Interview with J L Pawley by Anastasia Bakogianni
AB: Jessica, let’s make a beeline for the classical references in your work. My first question to you is how and why did you choose the name 'Generation Icarus' for your protagonists. Did you have the myth of Icarus in the back of your mind and, if so, how familiar are you with the classical myth?
JLP: When I first settled on the story’s central concept of humans growing wings, I knew I did not want it to slide into paranormal fantasy, especially angel versus demon theology, as there are already thousands of books in this genre. However, I needed some kind of species name for my protagonists to give them a distinct identity, and avoid the cliché and stigmatised use of the term "mutants", which has been overused in several big movie franchises. I wanted something original, so I began searching for a new name that could become as familiar as, say, "vampire", "witch", or "mermaid", yet wasn’t a bunch of random syllables. Inventing an entirely new terminology would lack appeal to people who dislike hardcore fantasy, which can be overwhelming with its entirely made-up languages, maps and mythologies. The whole point after all was to entice reluctant readers and appeal to today’s teenagers! This new name needed to have a clear etymology, so that the majority of readers would instantly get an idea of what the story was about.
I was very familiar with the legend of Icarus from my childhood books, and the myth has reverberated throughout Western pop culture across the millennia. Art, music, even video games and heavy metal bands reference the story. The more I searched for any kind of non-angel mythological creature with a human form and birdlike wings, the more often Icarus would pop up in my search results. I played around with the name for a while, and realised that its Greek origins and Latinisation (from Ikaros to Icarus) slotted in perfectly with the scientific practice of binomial nomenclature, using the classical languages to name new species. I also liked the symbolism of Icarus’ wings being man-made, and the parallels with the genetic experimentation which altered my characters’ DNA and led to the creation of their wings. Eventually, the rightness of the fit became more and more obvious.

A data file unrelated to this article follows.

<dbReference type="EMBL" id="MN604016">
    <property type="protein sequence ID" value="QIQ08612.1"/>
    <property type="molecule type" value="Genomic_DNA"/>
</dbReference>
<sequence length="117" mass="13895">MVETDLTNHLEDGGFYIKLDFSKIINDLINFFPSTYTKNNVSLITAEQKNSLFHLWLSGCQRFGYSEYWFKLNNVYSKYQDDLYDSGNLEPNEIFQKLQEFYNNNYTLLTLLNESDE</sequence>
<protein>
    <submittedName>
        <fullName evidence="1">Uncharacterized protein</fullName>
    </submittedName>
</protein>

On my Google travels I came across our own species, as anatomically modern humans, being informally referred to as Homo sapiens sapiens to distinguish us from our extinct cousins who are also labelled Homo sapiens. That was the lightbulb moment for my own personal neon sign! Henceforth, my new species of humans became Homo sapiens icarus. I would refer to an individual as an Icarus and, thanks to the Latin courses I took during my degree, the plural would be Icari. The series title Generation Icarus came to me not long afterwards.
AB: Classical mythology has proven extremely durable and remains popular to this day as demonstrated by the work of, among many others, Rick Riordan and his 'Percy Jackson' novels. Your reception of the classics, however, differs from his as your books are not intended as modern versions of the ancient stories. Can you tell us more about the role the classics played in your world-building?
JLP: While I am aware of the classics and their influence on modern storytelling practices, I was adamant from the very beginning that my story would not be an adaptation of any particular myth, even that of Icarus himself. Not least because of the ongoing popularity of 'Percy Jackson' and other novels, as you say! I wanted my story to be grounded in the real world and not rely on gods and magic. I also wanted to be as original as possible, inasmuch as established writing conventions allow. Of course, many of these said modern conventions we owe to the classics, from the hero’s quest to the three-act plot structure to thematic quests and symbolism. It’s inescapable, and it is part of the reason why the classics are still studied today, thousands of years later.